The term "sexuality" can be used a lot like the word "sex." They're both terms we say and hear a lot, but which often aren't clearly defined. We take for granted everyone knows what sexuality means, a heck of an assumption to make with something that covers so many important things and can feel as murky as Lake Erie. So: what's it all about?
Worried you might be pregnant? Evaluate your risk, find out what steps you may need to take next, check in with your feelings and by all means, breathe. We're here to walk you through it.
It's obviously important if you're here for information that you know what we mean when we say "sex," so we thought we'd make it clear.
Usually sexual anatomy is taught through the lens of reproduction, so it’s only about penises and vaginas, testes and uteri. Seen through the lens of of pleasure, sexual anatomy looks different.
There's a whole lot more to this anatomy than meets the eye. Sure, you may know where the penis is... but what about the rest of it? This simple guide walks you through the external and internal reproductive and urinary anatomy for most penis-bearing folks.
A lot of questions about how to have intercourse, how to masturbate, and worries about what's all going on down there can be solved by simply getting to know your own body. In fact, I'd gander to say that before you let anyone else get to know it, you'd best know it yourself as well as you know your own face.
If we have the idea that puberty or pregnancy are the only big body changes we'll experience in life, and we come to perimenopause or menopause not understanding that they, too, are another big phase with some big change, it can be a real shock. However and whenever you might get to menopause or the menopausal transition, knowing about it in advance will always make the experience better. Whether you want to find out about it way in advance, you're in or approaching some form of it now -- like POI or with hysterectomy -- or you want to know more to support someone in it in your life, here's a place to start.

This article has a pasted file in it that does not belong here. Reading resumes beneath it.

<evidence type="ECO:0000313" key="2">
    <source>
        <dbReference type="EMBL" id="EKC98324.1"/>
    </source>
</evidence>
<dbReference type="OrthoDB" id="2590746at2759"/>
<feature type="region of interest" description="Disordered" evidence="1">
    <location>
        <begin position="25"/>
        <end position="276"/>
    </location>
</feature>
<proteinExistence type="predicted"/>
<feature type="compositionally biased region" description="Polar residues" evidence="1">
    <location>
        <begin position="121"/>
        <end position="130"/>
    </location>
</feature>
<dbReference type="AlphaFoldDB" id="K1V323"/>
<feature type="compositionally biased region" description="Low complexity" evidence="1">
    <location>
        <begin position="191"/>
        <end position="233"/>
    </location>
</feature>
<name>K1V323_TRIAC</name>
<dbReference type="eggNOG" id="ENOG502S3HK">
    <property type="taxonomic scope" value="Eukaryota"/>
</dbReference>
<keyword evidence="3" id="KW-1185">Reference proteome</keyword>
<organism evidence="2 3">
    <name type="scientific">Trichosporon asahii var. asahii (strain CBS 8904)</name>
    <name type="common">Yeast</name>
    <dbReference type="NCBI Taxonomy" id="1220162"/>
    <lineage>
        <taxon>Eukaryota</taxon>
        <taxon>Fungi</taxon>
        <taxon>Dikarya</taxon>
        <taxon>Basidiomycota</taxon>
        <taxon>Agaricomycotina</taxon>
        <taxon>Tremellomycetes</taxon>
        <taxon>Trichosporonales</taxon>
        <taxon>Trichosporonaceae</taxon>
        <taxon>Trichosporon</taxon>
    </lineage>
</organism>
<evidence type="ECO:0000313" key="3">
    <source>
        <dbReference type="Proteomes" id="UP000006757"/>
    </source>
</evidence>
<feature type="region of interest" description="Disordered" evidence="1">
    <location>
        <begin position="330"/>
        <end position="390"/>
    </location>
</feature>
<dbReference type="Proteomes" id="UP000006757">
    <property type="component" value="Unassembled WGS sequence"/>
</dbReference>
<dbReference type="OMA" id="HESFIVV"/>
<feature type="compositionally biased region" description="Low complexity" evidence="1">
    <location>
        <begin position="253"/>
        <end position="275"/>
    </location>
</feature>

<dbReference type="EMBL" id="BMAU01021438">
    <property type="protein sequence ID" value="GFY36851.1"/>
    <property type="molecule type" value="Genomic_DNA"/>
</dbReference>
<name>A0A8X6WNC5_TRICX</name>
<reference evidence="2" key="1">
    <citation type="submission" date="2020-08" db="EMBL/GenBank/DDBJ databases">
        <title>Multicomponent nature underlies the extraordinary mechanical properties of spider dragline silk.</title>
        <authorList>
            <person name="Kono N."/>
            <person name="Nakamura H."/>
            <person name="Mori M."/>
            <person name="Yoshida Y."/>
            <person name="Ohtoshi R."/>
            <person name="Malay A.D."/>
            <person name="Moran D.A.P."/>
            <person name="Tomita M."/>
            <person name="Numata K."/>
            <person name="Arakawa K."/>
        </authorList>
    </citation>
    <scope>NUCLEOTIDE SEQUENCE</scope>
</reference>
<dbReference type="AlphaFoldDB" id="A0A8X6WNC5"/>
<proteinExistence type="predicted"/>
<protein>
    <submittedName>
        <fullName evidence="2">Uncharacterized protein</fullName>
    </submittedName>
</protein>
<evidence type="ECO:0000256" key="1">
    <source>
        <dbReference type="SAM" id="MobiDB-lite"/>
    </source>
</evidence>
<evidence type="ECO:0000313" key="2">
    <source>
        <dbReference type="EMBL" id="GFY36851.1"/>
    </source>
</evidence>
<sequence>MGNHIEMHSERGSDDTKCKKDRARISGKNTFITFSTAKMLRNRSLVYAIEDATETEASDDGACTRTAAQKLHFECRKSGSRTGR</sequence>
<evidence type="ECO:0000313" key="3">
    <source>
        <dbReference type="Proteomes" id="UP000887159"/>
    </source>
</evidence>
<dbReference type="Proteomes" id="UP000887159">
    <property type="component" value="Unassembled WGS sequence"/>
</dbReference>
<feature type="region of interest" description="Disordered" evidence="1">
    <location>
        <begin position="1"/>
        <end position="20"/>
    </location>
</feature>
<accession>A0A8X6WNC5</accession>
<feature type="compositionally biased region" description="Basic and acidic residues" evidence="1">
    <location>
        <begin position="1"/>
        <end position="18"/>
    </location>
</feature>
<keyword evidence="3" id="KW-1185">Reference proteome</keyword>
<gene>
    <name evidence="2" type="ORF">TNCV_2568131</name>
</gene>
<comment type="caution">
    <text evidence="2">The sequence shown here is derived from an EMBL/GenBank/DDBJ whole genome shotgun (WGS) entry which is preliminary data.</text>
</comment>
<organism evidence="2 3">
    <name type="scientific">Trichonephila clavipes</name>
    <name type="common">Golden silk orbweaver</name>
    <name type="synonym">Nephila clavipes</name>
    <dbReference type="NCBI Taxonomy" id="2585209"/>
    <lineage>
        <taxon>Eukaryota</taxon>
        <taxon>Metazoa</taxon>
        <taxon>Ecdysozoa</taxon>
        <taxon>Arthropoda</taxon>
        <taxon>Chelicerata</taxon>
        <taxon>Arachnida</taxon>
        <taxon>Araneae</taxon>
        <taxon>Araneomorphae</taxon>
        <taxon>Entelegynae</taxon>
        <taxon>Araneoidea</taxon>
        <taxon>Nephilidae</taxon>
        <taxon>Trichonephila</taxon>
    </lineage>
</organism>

When you gain weight and want to talk about it -- whatever your feelings about it are -- with partners or others you're in intimate relationships with, how can you do that, especially in a world where so few people are equipped with the skills to talk about weight in healthy, sensitive, supportive ways?
For those of us with chronic pain, living our lives with other people -- be that with sex or something else -- can be tricky. Why was I often having such a hard time communicating such basic things? I realized that some of the survival strategies I used to get through the day were coming back to bite me. Over time, I developed some strategies for re-learning how to listen to myself.
Who knew a discussion with an ex-boyfriend about squirting would set Pussypedia co-founder Zoe Mendelson on a quest across the internet in search of trustworthy, fact-based sexual health information about her body that led to starting a bilingual, diverse, and inclusive digital encyclopedia? (Not Zoe!) We talked to her to find out all about this new resource and Zoe's experience making it.